The line between the digital and physical worlds continues to blur, as evidenced by the buzz
surrounding 3D printing’s
ability to transform computerized renderings into tangible objects. And, since people are now reliant on technology for most everything they do, the one-dimensionality of analog products is leaving them, well, a bit flat. However, several new devices are designed to change all that by giving new “life” to formerly inert objects.
There’s now an easy way to know if one’s dog is snacking in the shoe closet or if the laundry is done. Twine
is a new device that enables everyday household objects to tweet, email or text alerts. The 2.5 inch square box
contains an accelerometer, temperature monitor, moisture sensor, and other external sensors that recognize surrounding activity. When it’s plugged in, it automatically recognizes a corresponding online application and reacts to what the sensors are “seeing” in real time. By setting up rules based on a menu of conditions and actions, users can go about their lives without having to worry about, say, a flooded basement.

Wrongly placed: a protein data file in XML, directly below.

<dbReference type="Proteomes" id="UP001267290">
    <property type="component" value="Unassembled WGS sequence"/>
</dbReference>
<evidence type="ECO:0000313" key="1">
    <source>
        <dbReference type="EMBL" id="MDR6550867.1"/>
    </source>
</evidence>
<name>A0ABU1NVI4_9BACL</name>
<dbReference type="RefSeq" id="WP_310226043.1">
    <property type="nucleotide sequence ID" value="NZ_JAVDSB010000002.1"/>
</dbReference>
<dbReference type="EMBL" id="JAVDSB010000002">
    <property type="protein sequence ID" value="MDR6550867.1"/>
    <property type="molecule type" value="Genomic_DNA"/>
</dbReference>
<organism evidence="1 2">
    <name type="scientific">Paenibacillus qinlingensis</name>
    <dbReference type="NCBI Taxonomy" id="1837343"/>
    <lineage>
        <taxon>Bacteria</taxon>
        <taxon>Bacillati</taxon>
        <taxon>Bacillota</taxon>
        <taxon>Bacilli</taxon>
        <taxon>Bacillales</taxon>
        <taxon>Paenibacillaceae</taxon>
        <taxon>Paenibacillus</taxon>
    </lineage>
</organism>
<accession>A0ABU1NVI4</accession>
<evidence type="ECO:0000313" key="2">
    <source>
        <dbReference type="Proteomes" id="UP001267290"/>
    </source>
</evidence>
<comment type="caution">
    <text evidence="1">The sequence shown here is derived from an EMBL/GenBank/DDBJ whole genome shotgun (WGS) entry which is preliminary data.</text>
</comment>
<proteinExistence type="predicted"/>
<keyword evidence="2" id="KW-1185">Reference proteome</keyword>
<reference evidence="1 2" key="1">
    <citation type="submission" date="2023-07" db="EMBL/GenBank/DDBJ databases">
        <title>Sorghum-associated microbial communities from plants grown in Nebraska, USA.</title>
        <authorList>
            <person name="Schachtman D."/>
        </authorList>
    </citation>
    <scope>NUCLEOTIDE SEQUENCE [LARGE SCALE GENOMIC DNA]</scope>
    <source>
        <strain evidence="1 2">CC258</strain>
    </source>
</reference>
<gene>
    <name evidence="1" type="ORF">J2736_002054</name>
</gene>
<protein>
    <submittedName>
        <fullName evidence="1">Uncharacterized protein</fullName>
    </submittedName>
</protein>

Who hasn’t experienced the frustration of tearing one’s home apart in search of misplaced keys? BiKN
is a gadget that works with the iPhone to locate missing items—or small children
—via radio signals. Users simply fasten the thumb-sized BiKN tags to frequently lost objects. Then, by pairing the system’s RF-enabled iPhone case with the BiKN app, a display shows how far they are from the tagged objects. Items can even be “leashed” so that if they go outside of a set perimeter, an alarm will sound. And, for anyone who’s more inclined to lose their cell phone than their keys, the two-way system can be reversed to track the lost device.